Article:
ESPN has gotten itself all excited over the ten-year anniversary of the BCS, featuring dueling columns on the front page by Pat Forde and Ivan Maisel. Forde presents the always easy-to-formulate anti-BCS column, and Maisel plays Devil’s advocate literally by defending the money grubbing heads of the NCAA in Indianapolis (OK, that’s an unfair criticism, but it is not without some merit).

I agree with Forde on most points, including the general idea of an eight-team playoff. I’m into specifics though, and the playoff system I’ve formulated makes so much sense I can’t see any reason why it wouldn’t work. This one keeps the Bowl system intact, adds only two weeks of football to the schedule (over Christmas break where there isn’t football anyway), and gives college football a legit national champion.

The only criticism I can see with this system is that it only allows a maximum of one team from each conference to compete in the playoff: The conference champion. But doesn’t it make a whole heck of a lot of sense that you shouldn’t be allowed to win a national championship if you can’t win your own conference? Forget the pros where divisions change so frequently and the playoffs are such a change of pace that wild-card teams often end up with a title. In college, you can’t tell me that a non-championship Nebraska team deserved to be in the Rose Bowl playing Miami for a title in 2002 while the Pac-10 champion Ducks of Oregon were shelved in Tempe for the Fiesta Bowl. No more gray area. If you can’t win you’re conference, you can’t win a national championship. Simple as that.

Without further ado, let’s get to the system. Here’s who qualifies:

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Casto Passes the Test

Cougfan is reporting that DeAngelo Casto performed well on a recent ACT, and is officially off to WSU assuming he finishes up his high school course work.

This is encouraging news – I tried to touch on this a little in my APR piece, but this shows why Tony Bennett and the Cougar coaching staff were so high on DeAngelo Casto, despite some of the academic concerns many fans have brought up. The goal for WSU sports teams should be either to bring in players who are already academically talented, or players who are ready and willing to work in that department. With his performance on the ACT it appears the coaches have found a kid who is motivated to perform off the court so that he can play at the Pac-10 level. That’s wonderful news both for Casto and WSU.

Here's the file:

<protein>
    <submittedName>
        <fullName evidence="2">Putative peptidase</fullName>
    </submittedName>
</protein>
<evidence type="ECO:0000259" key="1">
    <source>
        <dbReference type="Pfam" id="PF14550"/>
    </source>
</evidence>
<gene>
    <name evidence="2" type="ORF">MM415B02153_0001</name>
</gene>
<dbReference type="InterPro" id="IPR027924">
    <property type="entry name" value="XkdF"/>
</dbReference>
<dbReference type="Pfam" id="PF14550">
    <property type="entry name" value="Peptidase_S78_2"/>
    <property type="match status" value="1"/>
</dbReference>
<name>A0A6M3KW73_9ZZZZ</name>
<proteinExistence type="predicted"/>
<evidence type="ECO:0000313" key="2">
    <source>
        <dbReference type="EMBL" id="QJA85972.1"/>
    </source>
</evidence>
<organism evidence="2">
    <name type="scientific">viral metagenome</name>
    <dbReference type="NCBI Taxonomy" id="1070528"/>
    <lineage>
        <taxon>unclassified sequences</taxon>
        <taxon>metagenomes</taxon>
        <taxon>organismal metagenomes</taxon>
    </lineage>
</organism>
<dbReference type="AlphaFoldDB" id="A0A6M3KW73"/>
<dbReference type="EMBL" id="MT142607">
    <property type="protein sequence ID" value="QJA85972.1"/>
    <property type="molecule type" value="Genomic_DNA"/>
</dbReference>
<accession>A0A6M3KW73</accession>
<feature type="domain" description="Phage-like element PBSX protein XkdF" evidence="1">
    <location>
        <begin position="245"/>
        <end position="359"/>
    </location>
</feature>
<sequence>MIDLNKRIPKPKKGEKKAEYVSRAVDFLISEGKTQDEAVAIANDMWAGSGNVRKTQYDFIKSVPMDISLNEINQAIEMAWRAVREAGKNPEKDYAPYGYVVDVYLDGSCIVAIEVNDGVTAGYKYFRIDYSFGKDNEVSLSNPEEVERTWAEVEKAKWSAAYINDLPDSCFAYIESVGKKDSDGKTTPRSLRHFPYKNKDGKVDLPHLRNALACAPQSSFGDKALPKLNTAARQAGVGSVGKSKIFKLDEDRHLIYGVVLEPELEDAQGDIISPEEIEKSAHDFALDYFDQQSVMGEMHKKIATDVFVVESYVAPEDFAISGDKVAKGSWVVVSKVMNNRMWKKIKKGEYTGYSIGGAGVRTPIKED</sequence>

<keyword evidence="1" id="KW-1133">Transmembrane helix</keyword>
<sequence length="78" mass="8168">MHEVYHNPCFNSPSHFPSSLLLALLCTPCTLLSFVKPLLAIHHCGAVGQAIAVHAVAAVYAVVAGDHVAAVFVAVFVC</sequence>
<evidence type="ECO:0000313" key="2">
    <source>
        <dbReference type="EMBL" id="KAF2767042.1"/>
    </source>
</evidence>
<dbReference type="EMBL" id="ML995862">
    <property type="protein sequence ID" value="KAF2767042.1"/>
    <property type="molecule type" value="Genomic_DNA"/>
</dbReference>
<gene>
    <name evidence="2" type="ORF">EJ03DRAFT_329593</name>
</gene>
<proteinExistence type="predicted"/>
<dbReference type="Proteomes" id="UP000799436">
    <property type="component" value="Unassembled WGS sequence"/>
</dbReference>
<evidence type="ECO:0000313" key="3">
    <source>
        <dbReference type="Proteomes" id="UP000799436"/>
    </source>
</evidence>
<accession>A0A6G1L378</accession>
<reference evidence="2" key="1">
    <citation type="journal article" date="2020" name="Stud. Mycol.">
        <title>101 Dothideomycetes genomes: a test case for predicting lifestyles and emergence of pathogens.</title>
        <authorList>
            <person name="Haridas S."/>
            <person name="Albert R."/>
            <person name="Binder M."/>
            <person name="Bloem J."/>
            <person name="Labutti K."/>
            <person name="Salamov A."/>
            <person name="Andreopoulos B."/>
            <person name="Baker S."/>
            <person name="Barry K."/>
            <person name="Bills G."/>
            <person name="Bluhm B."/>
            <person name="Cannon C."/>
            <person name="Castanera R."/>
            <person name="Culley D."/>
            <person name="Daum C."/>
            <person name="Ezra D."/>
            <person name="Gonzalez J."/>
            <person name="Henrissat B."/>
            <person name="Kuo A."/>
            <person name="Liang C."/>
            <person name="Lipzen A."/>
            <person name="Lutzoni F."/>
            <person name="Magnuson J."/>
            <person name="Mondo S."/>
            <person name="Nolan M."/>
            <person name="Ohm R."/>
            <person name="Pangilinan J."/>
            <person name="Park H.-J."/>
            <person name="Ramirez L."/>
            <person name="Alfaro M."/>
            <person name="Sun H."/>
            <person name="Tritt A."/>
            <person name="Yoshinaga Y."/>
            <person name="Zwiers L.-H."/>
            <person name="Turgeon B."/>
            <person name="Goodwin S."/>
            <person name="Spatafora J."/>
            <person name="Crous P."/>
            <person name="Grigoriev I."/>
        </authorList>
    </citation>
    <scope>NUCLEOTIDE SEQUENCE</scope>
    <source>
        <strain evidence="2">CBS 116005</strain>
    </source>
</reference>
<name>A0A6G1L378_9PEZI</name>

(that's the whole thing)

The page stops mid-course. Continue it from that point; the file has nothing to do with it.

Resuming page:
Casto is one 2008 recruit that I’ve had a good look at, in part because he kept getting Ferris into the state championship game and therefore onto FSN. The Washington State 4A level is no cakewalk; it has numerous players that are athletic and bound for college ball at all levels. The Greater Spokane league, a mixed 3A/4A venture, has produced all sorts of talented collegiate prospects including Adam Morrison, Sean Mallon, and Josh Heytvelt. Casto was a star in that league, but unlike the others I mentioned, is going somewhere other than Gonzaga. The quality of play in Spokane is such that we can tell Casto is a player that is easily skilled enough to make a college roster. Don’t listen to the recruiting rankings, this is a three or four-star player being listed on many sources as a two.

That’s good news for the Cougs, because Casto has the look of a sure-fire Pac-10 player, with huge athleticism, the ability to block shots, and a huge defensive presence. At 6’8″, 240, Casto will have the ability to body up against some of the most skilled big men in the conference. Under the development of Tony Bennett one can only expect his defense to get stronger. On offense he could develop into a powerful player by his ability to get to the basket and score from multiple angles. He was a man among boys in high school, and what will define his transition to college will be whether or not he can match up with players his own size.

Still, Casto is more refined already than Ivory Clark was when he joined the Cougs. Clark excelled under Tony’s system, and was missed this year when Cowgill was left as the only athletic shot-blocker the Cougs could utilize in the paint. Casto has the potential to be a star. However, it is only potential until he puts in the work necessary to win in the classroom and on Friel Court. For now, he’s put in the work off the court, and it could be the start of something great for WSU.